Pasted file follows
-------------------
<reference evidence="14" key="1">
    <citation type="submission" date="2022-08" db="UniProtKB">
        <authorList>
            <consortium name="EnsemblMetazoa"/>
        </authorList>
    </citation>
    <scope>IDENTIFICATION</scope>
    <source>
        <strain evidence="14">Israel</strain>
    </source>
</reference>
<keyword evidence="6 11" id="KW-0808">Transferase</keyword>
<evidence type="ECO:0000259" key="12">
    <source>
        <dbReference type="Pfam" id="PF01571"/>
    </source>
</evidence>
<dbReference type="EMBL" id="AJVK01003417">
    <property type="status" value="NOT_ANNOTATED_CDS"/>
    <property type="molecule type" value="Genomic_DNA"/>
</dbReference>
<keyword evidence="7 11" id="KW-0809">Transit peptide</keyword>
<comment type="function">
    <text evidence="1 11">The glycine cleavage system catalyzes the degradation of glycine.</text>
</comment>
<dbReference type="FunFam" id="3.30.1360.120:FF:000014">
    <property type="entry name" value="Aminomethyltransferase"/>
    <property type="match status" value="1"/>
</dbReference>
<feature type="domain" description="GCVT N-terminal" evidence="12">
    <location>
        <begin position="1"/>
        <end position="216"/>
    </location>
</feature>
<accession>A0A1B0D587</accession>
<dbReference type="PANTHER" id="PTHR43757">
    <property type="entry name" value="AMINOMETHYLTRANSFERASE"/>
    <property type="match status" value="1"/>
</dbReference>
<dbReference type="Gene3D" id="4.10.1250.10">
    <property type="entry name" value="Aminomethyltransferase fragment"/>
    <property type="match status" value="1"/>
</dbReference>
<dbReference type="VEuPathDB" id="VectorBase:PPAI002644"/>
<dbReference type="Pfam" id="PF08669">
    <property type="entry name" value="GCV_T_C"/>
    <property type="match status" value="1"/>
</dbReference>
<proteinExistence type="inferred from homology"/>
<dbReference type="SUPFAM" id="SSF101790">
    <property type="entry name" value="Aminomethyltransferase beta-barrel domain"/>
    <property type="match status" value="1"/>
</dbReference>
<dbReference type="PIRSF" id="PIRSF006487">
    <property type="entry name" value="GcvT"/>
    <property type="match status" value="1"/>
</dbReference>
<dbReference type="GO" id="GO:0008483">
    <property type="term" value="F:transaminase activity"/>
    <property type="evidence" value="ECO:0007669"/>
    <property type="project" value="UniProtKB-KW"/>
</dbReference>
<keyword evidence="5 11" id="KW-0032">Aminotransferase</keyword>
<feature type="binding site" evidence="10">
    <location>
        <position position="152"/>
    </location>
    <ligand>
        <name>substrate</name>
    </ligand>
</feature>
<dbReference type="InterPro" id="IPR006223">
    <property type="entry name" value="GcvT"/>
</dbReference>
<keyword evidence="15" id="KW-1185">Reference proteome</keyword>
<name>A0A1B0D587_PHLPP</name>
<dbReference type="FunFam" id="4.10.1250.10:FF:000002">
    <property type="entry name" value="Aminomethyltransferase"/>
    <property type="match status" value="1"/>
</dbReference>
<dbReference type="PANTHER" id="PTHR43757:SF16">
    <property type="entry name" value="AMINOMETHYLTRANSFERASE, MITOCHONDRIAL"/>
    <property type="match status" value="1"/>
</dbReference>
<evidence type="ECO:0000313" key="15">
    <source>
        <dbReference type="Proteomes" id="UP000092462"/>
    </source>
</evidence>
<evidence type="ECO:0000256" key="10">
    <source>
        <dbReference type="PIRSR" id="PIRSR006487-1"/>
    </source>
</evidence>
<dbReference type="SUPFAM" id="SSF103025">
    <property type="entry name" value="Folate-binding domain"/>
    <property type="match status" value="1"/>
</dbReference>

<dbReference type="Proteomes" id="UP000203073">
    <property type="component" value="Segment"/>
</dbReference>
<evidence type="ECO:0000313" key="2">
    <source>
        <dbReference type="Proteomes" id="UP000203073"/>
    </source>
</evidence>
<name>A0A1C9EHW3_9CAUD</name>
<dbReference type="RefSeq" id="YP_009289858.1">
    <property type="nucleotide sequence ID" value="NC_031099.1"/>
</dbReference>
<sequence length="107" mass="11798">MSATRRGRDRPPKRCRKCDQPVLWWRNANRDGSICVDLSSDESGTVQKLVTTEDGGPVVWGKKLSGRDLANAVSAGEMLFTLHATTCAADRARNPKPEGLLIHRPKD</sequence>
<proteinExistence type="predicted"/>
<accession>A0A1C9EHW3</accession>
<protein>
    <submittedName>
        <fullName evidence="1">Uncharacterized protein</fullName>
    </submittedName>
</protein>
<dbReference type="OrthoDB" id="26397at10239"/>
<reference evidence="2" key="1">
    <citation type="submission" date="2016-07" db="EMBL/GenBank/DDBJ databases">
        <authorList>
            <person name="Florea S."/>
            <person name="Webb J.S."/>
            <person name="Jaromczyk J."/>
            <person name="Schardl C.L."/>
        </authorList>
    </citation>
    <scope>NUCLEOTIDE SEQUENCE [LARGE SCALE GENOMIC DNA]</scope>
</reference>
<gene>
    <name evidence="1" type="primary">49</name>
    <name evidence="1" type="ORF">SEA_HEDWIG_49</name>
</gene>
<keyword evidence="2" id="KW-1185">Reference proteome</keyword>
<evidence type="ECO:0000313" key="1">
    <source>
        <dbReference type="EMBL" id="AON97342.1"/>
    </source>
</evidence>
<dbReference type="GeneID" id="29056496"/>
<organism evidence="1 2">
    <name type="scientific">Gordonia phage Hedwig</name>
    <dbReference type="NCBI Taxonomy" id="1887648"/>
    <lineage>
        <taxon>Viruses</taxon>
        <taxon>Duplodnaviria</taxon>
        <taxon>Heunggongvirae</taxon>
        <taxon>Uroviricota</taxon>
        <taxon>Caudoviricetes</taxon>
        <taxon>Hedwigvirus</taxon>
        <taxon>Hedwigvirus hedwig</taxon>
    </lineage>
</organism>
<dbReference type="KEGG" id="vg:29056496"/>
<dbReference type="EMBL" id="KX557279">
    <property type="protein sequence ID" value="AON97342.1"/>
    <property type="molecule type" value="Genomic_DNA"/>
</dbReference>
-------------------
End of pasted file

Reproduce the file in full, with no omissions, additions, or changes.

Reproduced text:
<reference evidence="14" key="1">
    <citation type="submission" date="2022-08" db="UniProtKB">
        <authorList>
            <consortium name="EnsemblMetazoa"/>
        </authorList>
    </citation>
    <scope>IDENTIFICATION</scope>
    <source>
        <strain evidence="14">Israel</strain>
    </source>
</reference>
<keyword evidence="6 11" id="KW-0808">Transferase</keyword>
<evidence type="ECO:0000259" key="12">
    <source>
        <dbReference type="Pfam" id="PF01571"/>
    </source>
</evidence>
<dbReference type="EMBL" id="AJVK01003417">
    <property type="status" value="NOT_ANNOTATED_CDS"/>
    <property type="molecule type" value="Genomic_DNA"/>
</dbReference>
<keyword evidence="7 11" id="KW-0809">Transit peptide</keyword>
<comment type="function">
    <text evidence="1 11">The glycine cleavage system catalyzes the degradation of glycine.</text>
</comment>
<dbReference type="FunFam" id="3.30.1360.120:FF:000014">
    <property type="entry name" value="Aminomethyltransferase"/>
    <property type="match status" value="1"/>
</dbReference>
<feature type="domain" description="GCVT N-terminal" evidence="12">
    <location>
        <begin position="1"/>
        <end position="216"/>
    </location>
</feature>
<accession>A0A1B0D587</accession>
<dbReference type="PANTHER" id="PTHR43757">
    <property type="entry name" value="AMINOMETHYLTRANSFERASE"/>
    <property type="match status" value="1"/>
</dbReference>
<dbReference type="Gene3D" id="4.10.1250.10">
    <property type="entry name" value="Aminomethyltransferase fragment"/>
    <property type="match status" value="1"/>
</dbReference>
<dbReference type="VEuPathDB" id="VectorBase:PPAI002644"/>
<dbReference type="Pfam" id="PF08669">
    <property type="entry name" value="GCV_T_C"/>
    <property type="match status" value="1"/>
</dbReference>
<proteinExistence type="inferred from homology"/>
<dbReference type="SUPFAM" id="SSF101790">
    <property type="entry name" value="Aminomethyltransferase beta-barrel domain"/>
    <property type="match status" value="1"/>
</dbReference>
<dbReference type="PIRSF" id="PIRSF006487">
    <property type="entry name" value="GcvT"/>
    <property type="match status" value="1"/>
</dbReference>
<dbReference type="GO" id="GO:0008483">
    <property type="term" value="F:transaminase activity"/>
    <property type="evidence" value="ECO:0007669"/>
    <property type="project" value="UniProtKB-KW"/>
</dbReference>
<keyword evidence="5 11" id="KW-0032">Aminotransferase</keyword>
<feature type="binding site" evidence="10">
    <location>
        <position position="152"/>
    </location>
    <ligand>
        <name>substrate</name>
    </ligand>
</feature>
<dbReference type="InterPro" id="IPR006223">
    <property type="entry name" value="GcvT"/>
</dbReference>
<keyword evidence="15" id="KW-1185">Reference proteome</keyword>
<name>A0A1B0D587_PHLPP</name>
<dbReference type="FunFam" id="4.10.1250.10:FF:000002">
    <property type="entry name" value="Aminomethyltransferase"/>
    <property type="match status" value="1"/>
</dbReference>
<dbReference type="PANTHER" id="PTHR43757:SF16">
    <property type="entry name" value="AMINOMETHYLTRANSFERASE, MITOCHONDRIAL"/>
    <property type="match status" value="1"/>
</dbReference>
<evidence type="ECO:0000313" key="15">
    <source>
        <dbReference type="Proteomes" id="UP000092462"/>
    </source>
</evidence>
<evidence type="ECO:0000256" key="10">
    <source>
        <dbReference type="PIRSR" id="PIRSR006487-1"/>
    </source>
</evidence>
<dbReference type="SUPFAM" id="SSF103025">
    <property type="entry name" value="Folate-binding domain"/>
    <property type="match status" value="1"/>
</dbReference>

<dbReference type="Proteomes" id="UP000203073">
    <property type="component" value="Segment"/>
</dbReference>
<evidence type="ECO:0000313" key="2">
    <source>
        <dbReference type="Proteomes" id="UP000203073"/>
    </source>
</evidence>
<name>A0A1C9EHW3_9CAUD</name>
<dbReference type="RefSeq" id="YP_009289858.1">
    <property type="nucleotide sequence ID" value="NC_031099.1"/>
</dbReference>
<sequence length="107" mass="11798">MSATRRGRDRPPKRCRKCDQPVLWWRNANRDGSICVDLSSDESGTVQKLVTTEDGGPVVWGKKLSGRDLANAVSAGEMLFTLHATTCAADRARNPKPEGLLIHRPKD</sequence>
<proteinExistence type="predicted"/>
<accession>A0A1C9EHW3</accession>
<protein>
    <submittedName>
        <fullName evidence="1">Uncharacterized protein</fullName>
    </submittedName>
</protein>
<dbReference type="OrthoDB" id="26397at10239"/>
<reference evidence="2" key="1">
    <citation type="submission" date="2016-07" db="EMBL/GenBank/DDBJ databases">
        <authorList>
            <person name="Florea S."/>
            <person name="Webb J.S."/>
            <person name="Jaromczyk J."/>
            <person name="Schardl C.L."/>
        </authorList>
    </citation>
    <scope>NUCLEOTIDE SEQUENCE [LARGE SCALE GENOMIC DNA]</scope>
</reference>
<gene>
    <name evidence="1" type="primary">49</name>
    <name evidence="1" type="ORF">SEA_HEDWIG_49</name>
</gene>
<keyword evidence="2" id="KW-1185">Reference proteome</keyword>
<evidence type="ECO:0000313" key="1">
    <source>
        <dbReference type="EMBL" id="AON97342.1"/>
    </source>
</evidence>
<dbReference type="GeneID" id="29056496"/>
<organism evidence="1 2">
    <name type="scientific">Gordonia phage Hedwig</name>
    <dbReference type="NCBI Taxonomy" id="1887648"/>
    <lineage>
        <taxon>Viruses</taxon>
        <taxon>Duplodnaviria</taxon>
        <taxon>Heunggongvirae</taxon>
        <taxon>Uroviricota</taxon>
        <taxon>Caudoviricetes</taxon>
        <taxon>Hedwigvirus</taxon>
        <taxon>Hedwigvirus hedwig</taxon>
    </lineage>
</organism>
<dbReference type="KEGG" id="vg:29056496"/>
<dbReference type="EMBL" id="KX557279">
    <property type="protein sequence ID" value="AON97342.1"/>
    <property type="molecule type" value="Genomic_DNA"/>
</dbReference>